From there, they can construct marketing campaigns and initiatives based around the customers that are loyal to Ruby, and who truly understand the value the company brings.

“In addition, we’re talking to our customers to understand what pain points and what value props we’re solving for in order to articulate that information out into the marketplace and again, attract the right customers to Ruby from the start, rather than doing a spray-and-pray approach to gather any and all businesses that might need Ruby’s services.”

Choose the right channels

For any marketing initiative, it’s crucial to choose channels that will ensure your message actually reaches your intended audience—because otherwise, it’s all wasted effort. As media expert Marshall McLuhan famously said, “the medium is the message,” which means that the way you convey the message is as important as the message itself.

By thinking critically about the channels they choose to communicate with their ideal customers, Ruby has optimized their chances of reaching—and converting—potential clients.

“In a lot of cases, we’re working with micro SMBs, so we have people that are super strapped for time, like ridiculously strapped for time, and those are the people that we’ve got to capture the attention of. From the research that we’ve done on our ICP, we’ve uncovered where and how they’re listening to ads, and where and how they’re consuming information.”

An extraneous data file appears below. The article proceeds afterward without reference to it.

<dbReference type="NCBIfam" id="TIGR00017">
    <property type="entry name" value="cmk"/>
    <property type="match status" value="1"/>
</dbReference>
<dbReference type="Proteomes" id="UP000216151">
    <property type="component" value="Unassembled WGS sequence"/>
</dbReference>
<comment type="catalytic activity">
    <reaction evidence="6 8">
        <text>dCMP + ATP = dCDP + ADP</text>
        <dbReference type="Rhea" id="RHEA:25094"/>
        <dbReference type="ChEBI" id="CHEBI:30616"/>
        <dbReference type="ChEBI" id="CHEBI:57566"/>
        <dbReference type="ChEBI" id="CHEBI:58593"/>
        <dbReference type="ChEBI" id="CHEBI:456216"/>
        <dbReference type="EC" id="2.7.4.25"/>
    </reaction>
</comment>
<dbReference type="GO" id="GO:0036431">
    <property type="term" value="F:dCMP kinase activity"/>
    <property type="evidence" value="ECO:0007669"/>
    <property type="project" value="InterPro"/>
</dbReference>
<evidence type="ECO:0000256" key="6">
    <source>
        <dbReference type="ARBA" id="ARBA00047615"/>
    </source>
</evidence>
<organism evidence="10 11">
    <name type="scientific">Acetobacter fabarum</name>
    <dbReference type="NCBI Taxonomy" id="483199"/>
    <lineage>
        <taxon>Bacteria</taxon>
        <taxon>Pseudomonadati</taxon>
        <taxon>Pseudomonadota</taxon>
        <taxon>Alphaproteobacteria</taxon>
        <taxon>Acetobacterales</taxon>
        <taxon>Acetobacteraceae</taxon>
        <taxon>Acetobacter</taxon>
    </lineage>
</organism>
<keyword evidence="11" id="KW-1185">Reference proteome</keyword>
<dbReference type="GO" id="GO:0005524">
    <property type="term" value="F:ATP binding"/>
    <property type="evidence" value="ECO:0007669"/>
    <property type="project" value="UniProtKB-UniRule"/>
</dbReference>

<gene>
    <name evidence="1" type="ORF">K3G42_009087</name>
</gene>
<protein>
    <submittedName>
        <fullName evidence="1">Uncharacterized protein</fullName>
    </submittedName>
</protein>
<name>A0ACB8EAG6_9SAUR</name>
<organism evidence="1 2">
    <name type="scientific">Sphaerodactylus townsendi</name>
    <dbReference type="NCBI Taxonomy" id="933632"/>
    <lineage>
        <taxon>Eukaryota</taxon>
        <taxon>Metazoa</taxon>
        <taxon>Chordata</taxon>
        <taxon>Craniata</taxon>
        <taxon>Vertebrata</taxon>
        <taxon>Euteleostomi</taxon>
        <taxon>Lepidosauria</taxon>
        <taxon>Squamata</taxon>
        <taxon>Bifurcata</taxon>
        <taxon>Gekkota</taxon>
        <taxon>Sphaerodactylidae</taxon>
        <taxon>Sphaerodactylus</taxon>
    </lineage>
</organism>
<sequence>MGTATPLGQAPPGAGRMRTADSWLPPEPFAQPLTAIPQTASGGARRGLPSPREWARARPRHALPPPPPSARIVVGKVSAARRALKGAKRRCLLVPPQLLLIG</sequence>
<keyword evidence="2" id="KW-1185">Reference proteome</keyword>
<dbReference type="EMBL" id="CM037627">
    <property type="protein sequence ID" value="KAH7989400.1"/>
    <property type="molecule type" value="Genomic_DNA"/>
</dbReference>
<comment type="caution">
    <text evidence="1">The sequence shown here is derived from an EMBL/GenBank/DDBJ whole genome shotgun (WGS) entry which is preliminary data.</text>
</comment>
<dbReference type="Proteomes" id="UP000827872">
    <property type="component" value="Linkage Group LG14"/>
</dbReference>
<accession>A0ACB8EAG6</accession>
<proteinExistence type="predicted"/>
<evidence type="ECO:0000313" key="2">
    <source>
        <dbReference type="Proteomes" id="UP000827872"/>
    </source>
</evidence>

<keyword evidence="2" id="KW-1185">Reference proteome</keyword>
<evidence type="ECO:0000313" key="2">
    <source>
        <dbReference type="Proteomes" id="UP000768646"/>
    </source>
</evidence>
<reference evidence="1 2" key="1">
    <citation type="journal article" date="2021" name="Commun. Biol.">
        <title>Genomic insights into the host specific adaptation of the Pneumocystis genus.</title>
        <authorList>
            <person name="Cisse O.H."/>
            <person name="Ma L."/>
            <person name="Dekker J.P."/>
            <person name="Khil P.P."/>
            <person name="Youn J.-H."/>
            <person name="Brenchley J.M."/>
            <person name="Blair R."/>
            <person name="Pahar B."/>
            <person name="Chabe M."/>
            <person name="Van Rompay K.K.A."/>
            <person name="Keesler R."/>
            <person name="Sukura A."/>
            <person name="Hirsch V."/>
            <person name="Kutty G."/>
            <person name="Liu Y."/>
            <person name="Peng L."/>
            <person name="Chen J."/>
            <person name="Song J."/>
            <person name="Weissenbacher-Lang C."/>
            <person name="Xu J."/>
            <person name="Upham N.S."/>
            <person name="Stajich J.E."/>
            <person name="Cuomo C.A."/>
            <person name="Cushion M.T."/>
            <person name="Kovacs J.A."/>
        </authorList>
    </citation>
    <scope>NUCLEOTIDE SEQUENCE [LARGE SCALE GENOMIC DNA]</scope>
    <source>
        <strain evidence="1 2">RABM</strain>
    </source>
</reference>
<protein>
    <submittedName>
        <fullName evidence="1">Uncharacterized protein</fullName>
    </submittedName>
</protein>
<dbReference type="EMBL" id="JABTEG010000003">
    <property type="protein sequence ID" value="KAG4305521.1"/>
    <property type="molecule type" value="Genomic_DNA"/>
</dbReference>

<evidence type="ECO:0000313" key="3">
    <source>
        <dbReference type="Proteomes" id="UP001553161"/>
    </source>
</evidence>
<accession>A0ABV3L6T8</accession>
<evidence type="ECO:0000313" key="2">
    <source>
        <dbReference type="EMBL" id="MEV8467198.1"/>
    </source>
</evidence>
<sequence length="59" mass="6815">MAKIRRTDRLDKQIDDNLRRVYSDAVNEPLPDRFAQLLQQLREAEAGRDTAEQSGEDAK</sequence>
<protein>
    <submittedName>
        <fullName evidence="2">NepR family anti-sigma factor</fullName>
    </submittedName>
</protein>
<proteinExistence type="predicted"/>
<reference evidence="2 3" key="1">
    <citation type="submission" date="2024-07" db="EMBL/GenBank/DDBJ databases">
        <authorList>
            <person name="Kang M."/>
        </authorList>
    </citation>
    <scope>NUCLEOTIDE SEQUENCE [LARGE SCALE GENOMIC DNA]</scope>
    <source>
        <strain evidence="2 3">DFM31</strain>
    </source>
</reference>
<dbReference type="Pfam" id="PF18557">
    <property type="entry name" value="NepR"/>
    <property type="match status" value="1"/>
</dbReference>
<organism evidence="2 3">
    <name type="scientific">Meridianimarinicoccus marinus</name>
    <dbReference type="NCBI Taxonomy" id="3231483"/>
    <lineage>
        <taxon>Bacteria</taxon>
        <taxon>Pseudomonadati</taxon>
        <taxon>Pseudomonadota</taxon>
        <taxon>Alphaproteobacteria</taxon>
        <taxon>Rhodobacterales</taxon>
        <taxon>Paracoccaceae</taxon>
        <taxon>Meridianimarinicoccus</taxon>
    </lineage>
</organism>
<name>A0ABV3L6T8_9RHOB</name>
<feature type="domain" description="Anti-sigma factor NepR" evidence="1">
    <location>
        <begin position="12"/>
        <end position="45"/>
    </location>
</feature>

For example, through this research, Ruby has discovered that many of their customers listen to radio during the day. Armed with this data, the team has ensured they’re advertising on a couple of different streaming outlets, so they can literally be in their customers’ ears while they’re working or commuting. 

“In addition, we partner with the ecosystems they’re leveraging to support their business. So, for instance, in our legal side, we have a number of relationships with bar associations in order to make sure that we’re in front of and being heard by those customers. Similar case and point is, with our plumbing and dental industries, we are at their trade shows, in their association newsletters and things like that to be where they are, rather than being where we want them to be.”

Stay light on your feet

Overall, Lara believes marketing teams today should stay agile, nimble and light on their feet, lest they get swept away by the competition. Part of this involves resisting the temptation to jump on all the shiny new tech that’s constantly being promoted, and instead focus on prioritizing processes, data analysis, and customer retention—first and foremost.

“It’s one of these industries where you cannot get comfortable. Don’t get comfortable or your competition will usurp you, or your ICP will move around you to some other location. So you definitely have to constantly stay on your toes and be watching your data in order to understand where those movements are happening.”